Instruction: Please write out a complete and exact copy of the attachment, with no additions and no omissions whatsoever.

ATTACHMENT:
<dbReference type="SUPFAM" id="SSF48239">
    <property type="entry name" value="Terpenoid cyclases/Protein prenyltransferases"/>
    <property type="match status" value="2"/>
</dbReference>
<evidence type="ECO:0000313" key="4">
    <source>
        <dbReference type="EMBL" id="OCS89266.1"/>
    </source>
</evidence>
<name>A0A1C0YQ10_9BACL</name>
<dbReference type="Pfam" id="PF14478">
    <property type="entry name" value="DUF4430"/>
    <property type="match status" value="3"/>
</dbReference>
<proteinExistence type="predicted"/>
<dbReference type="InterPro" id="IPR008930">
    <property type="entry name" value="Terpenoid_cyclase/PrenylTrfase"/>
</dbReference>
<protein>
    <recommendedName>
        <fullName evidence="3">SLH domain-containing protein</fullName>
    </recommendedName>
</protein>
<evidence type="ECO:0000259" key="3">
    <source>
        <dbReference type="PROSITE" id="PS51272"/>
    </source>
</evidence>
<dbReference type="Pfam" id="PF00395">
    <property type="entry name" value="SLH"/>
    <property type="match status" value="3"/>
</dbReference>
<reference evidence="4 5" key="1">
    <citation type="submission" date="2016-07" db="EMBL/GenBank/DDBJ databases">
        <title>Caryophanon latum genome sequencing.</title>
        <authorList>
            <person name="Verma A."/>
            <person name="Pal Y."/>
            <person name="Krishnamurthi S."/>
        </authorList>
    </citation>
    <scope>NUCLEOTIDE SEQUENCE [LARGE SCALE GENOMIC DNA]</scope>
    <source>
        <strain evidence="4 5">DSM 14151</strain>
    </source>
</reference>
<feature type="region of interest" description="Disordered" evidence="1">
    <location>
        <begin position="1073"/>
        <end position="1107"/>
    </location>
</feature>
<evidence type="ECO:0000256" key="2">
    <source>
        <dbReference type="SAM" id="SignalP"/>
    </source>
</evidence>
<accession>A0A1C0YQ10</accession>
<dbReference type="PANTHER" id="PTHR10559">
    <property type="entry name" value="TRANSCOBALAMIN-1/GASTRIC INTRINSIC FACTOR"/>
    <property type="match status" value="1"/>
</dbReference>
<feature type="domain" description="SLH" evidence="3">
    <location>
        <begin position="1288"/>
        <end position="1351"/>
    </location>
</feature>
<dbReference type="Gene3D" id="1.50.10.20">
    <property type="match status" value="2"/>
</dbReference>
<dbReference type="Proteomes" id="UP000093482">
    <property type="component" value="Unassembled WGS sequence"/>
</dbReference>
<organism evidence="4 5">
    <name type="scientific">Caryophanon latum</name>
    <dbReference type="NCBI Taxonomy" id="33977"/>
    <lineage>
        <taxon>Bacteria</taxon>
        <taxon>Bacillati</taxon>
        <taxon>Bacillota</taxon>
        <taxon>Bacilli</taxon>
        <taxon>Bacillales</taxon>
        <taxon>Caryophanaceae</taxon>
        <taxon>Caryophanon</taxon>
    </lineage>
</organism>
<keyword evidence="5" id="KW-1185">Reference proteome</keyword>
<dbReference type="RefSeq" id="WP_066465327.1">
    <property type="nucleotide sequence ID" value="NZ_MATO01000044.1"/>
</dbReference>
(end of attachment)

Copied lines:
<dbReference type="SUPFAM" id="SSF48239">
    <property type="entry name" value="Terpenoid cyclases/Protein prenyltransferases"/>
    <property type="match status" value="2"/>
</dbReference>
<evidence type="ECO:0000313" key="4">
    <source>
        <dbReference type="EMBL" id="OCS89266.1"/>
    </source>
</evidence>
<name>A0A1C0YQ10_9BACL</name>
<dbReference type="Pfam" id="PF14478">
    <property type="entry name" value="DUF4430"/>
    <property type="match status" value="3"/>
</dbReference>
<proteinExistence type="predicted"/>
<dbReference type="InterPro" id="IPR008930">
    <property type="entry name" value="Terpenoid_cyclase/PrenylTrfase"/>
</dbReference>
<protein>
    <recommendedName>
        <fullName evidence="3">SLH domain-containing protein</fullName>
    </recommendedName>
</protein>
<evidence type="ECO:0000259" key="3">
    <source>
        <dbReference type="PROSITE" id="PS51272"/>
    </source>
</evidence>
<dbReference type="Pfam" id="PF00395">
    <property type="entry name" value="SLH"/>
    <property type="match status" value="3"/>
</dbReference>
<reference evidence="4 5" key="1">
    <citation type="submission" date="2016-07" db="EMBL/GenBank/DDBJ databases">
        <title>Caryophanon latum genome sequencing.</title>
        <authorList>
            <person name="Verma A."/>
            <person name="Pal Y."/>
            <person name="Krishnamurthi S."/>
        </authorList>
    </citation>
    <scope>NUCLEOTIDE SEQUENCE [LARGE SCALE GENOMIC DNA]</scope>
    <source>
        <strain evidence="4 5">DSM 14151</strain>
    </source>
</reference>
<feature type="region of interest" description="Disordered" evidence="1">
    <location>
        <begin position="1073"/>
        <end position="1107"/>
    </location>
</feature>
<evidence type="ECO:0000256" key="2">
    <source>
        <dbReference type="SAM" id="SignalP"/>
    </source>
</evidence>
<accession>A0A1C0YQ10</accession>
<dbReference type="PANTHER" id="PTHR10559">
    <property type="entry name" value="TRANSCOBALAMIN-1/GASTRIC INTRINSIC FACTOR"/>
    <property type="match status" value="1"/>
</dbReference>
<feature type="domain" description="SLH" evidence="3">
    <location>
        <begin position="1288"/>
        <end position="1351"/>
    </location>
</feature>
<dbReference type="Gene3D" id="1.50.10.20">
    <property type="match status" value="2"/>
</dbReference>
<dbReference type="Proteomes" id="UP000093482">
    <property type="component" value="Unassembled WGS sequence"/>
</dbReference>
<organism evidence="4 5">
    <name type="scientific">Caryophanon latum</name>
    <dbReference type="NCBI Taxonomy" id="33977"/>
    <lineage>
        <taxon>Bacteria</taxon>
        <taxon>Bacillati</taxon>
        <taxon>Bacillota</taxon>
        <taxon>Bacilli</taxon>
        <taxon>Bacillales</taxon>
        <taxon>Caryophanaceae</taxon>
        <taxon>Caryophanon</taxon>
    </lineage>
</organism>
<keyword evidence="5" id="KW-1185">Reference proteome</keyword>
<dbReference type="RefSeq" id="WP_066465327.1">
    <property type="nucleotide sequence ID" value="NZ_MATO01000044.1"/>
</dbReference>